"Make Your Monologue Tridimensional"
(Crafting the Perfect Monologue, Part 2 of 3)
Like we've said before, having a handful of perfect monologues in your back pocket is one of the actor's most essential tools. They are polished, prepared work that's designed to show off both your strengths and your range. They can also be used in a variety of circumstances, with a variety of industry people like agents, casting directors and producers. If your monologues are well chosen and well prepared, they can only enhance your chances of being cast and time devoted to them is well spent.
Beyond formal casting situations, monologues can also come in handy in certain impromptu situations, like finding yourself in an elevator with Martin Scorsese. This actually happened to a friend of mine some years ago and since they were the only two people in the elevator, she did something about it! My friend Judy had heard Marty was casting for a particular film and she just happened to have a monologue that was a good fit. Of course this was something of a gamble, Judy didn't know the guy and sometimes directors are OK with these things and sometimes they're not. Then again, Judy was represented by a small office and she figured this was her only shot at getting near a big director like him and she had nothing to lose.
So Judy said hello, didn't ask permission and did her best monologue for him. They got down to the lobby and she handed him a post card as the door opened, thanking him profusely for his time. MS smiled, took the card and slipped away. Judy never expected to hear from him but oddly enough, his office called her in to read the following week. Now she didn't get cast in that film but Judy must have made an impression, because a year later the office called her back and this time Scorsese did cast her.
This scenario is what I like to call "Actor's Luck" and that isn't just being in the right place at the right time but it's being ready for that to happen. To be that kind of lucky, you need the opportunity but you also need the preparation. Judy was a serious actor, who worked on her career daily and was always looking to improve the odds in her favor. I don't know what piece she did for Scorsese but whatever it was, it really landed 'cause this guy has heard like a million of them.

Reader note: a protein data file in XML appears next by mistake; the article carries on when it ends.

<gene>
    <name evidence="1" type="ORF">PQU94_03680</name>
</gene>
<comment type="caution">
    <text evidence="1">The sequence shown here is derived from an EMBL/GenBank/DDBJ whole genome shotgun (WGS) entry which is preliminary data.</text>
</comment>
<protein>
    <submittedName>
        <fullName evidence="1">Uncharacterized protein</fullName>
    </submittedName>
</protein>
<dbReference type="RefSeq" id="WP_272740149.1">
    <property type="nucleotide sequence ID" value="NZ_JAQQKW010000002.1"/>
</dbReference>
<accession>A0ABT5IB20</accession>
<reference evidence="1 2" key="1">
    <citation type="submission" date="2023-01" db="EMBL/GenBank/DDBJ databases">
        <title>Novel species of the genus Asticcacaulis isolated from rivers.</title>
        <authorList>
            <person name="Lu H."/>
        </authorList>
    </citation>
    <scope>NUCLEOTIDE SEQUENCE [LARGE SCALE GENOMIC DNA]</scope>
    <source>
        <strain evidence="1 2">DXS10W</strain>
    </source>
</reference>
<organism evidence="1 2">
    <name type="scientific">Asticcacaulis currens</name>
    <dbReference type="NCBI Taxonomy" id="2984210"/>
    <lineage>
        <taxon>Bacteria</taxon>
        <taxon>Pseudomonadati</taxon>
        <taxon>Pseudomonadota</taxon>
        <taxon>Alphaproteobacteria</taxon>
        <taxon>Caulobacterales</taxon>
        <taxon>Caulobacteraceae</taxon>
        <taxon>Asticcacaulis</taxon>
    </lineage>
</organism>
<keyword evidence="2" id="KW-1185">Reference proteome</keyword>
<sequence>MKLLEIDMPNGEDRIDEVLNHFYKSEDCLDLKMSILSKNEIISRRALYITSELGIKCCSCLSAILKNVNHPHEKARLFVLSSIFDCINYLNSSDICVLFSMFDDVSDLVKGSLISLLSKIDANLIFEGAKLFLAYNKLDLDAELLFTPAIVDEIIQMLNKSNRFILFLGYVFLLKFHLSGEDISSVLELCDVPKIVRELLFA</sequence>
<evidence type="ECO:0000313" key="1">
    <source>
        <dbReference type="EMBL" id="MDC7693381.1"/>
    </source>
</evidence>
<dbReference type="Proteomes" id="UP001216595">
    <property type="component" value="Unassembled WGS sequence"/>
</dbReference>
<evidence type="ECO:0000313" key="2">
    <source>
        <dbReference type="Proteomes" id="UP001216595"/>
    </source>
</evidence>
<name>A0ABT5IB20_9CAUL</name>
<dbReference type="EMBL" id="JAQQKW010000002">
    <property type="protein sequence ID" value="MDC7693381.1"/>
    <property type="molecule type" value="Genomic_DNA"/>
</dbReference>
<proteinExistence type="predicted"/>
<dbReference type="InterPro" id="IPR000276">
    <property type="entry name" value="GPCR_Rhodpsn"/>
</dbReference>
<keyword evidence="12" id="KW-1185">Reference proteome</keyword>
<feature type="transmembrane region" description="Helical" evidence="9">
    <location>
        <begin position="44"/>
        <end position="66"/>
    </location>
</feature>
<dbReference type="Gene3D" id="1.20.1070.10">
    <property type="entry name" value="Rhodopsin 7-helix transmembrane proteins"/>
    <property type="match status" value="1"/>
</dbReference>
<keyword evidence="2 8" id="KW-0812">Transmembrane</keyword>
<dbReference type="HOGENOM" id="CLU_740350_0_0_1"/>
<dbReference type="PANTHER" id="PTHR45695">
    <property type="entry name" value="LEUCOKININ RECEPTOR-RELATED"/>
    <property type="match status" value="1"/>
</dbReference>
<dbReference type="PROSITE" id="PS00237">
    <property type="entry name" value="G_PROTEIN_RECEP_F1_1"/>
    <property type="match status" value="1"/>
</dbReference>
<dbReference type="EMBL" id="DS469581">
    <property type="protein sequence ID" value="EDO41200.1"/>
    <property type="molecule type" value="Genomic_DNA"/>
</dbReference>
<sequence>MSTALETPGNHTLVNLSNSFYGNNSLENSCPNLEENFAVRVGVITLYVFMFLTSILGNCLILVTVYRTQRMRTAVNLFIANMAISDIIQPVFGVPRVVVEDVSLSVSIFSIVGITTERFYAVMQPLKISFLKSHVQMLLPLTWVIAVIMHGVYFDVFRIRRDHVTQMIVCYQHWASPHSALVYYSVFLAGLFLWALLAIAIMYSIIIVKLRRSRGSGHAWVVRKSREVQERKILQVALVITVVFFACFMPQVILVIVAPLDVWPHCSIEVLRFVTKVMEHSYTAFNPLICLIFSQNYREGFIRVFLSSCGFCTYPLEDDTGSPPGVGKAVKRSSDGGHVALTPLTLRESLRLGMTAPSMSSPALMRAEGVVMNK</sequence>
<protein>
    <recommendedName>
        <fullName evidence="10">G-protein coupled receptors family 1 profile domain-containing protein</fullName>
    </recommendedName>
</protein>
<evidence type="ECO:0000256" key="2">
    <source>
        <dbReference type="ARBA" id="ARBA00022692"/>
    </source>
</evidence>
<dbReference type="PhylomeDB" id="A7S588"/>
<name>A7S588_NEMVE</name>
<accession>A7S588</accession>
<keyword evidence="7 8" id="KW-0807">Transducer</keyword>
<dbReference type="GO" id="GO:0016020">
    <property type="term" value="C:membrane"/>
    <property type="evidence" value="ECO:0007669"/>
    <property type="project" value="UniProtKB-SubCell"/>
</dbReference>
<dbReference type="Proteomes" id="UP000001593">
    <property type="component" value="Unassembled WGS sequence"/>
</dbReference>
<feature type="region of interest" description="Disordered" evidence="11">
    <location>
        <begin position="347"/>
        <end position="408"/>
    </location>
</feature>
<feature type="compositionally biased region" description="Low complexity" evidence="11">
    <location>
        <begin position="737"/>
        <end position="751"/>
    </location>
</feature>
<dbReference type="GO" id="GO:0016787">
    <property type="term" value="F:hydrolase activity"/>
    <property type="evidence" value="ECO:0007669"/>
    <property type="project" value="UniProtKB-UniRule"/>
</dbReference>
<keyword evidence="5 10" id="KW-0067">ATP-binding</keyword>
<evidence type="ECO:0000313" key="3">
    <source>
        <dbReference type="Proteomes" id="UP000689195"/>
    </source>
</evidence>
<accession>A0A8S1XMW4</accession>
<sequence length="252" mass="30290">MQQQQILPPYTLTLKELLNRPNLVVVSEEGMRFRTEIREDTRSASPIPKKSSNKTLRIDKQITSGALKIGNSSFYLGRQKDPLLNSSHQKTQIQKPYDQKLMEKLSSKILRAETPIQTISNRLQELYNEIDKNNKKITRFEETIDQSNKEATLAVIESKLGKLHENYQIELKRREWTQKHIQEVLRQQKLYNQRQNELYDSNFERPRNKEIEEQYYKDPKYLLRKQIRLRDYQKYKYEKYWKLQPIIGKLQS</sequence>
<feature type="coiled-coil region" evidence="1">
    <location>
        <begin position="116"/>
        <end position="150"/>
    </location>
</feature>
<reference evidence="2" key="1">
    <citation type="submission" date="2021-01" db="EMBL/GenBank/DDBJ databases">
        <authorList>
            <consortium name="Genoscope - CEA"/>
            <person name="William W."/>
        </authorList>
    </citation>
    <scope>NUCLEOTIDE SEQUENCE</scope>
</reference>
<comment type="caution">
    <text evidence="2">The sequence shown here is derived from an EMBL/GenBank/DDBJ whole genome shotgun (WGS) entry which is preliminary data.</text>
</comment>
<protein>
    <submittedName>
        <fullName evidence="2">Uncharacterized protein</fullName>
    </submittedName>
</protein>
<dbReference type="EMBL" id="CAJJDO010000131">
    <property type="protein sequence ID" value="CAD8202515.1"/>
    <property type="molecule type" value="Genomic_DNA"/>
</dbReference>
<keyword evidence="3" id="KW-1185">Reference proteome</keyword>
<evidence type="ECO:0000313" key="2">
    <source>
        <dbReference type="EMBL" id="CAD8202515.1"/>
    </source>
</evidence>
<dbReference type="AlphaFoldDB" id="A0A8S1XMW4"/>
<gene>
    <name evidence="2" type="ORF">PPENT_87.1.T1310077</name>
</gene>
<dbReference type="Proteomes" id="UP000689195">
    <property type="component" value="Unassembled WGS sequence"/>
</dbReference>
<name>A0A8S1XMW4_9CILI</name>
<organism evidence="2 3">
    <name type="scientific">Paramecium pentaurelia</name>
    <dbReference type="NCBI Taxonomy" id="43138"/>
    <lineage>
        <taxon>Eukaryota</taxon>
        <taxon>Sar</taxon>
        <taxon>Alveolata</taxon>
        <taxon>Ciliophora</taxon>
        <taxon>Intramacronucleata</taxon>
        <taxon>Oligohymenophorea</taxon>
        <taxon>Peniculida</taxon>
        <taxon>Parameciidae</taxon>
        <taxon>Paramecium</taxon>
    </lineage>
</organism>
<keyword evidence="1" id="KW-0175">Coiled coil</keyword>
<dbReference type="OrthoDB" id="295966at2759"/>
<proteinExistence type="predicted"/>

Now in my last article we talked about how to score a monologue, which is really about finding the transitions and how you mark those moments with tone or action. Now it's very important that nothing you do as an actor is vague, unspecified or left to chance. You can react, you can provoke and you can even improvise but the one thing actors can't do is make weak choices. When doing monologues, the actor must ask themselves a series of questions and they have to be able to answer them all. Who are you speaking to? Where is the conversation taking place? How has this situation evolved? What's at stake for both of you? What do you want to happen next?
Remember, monologues only happen in a play when the normal modes of communication have broken down, so there's always an element of crisis to them all. That doesn't mean that all monologues have to be delivered at a fever pitch but there should always be a sense of urgency to them, even if you're trying very hard to stay in control. The way to make a monologue tridimensional is by including details that make it so rich and specific, that it's intriguing to listen to.
This is something that young actors often have a tough time with, because they're all so concerned with how they look and how they're perceived. And yes, sure, that's part of the casting package but it's actually the less important part. Trust me, the best acting in the world, by the best actors in the world happens mostly when those actors are listening. Not speaking, listening. When an actor comes in and does a monologue for me, what I'm listening for is the OTHER character speaking, the imaginary one. When I can hear that other character speaking, then I know we have an actor of real ability in the room. That's who I want to cast.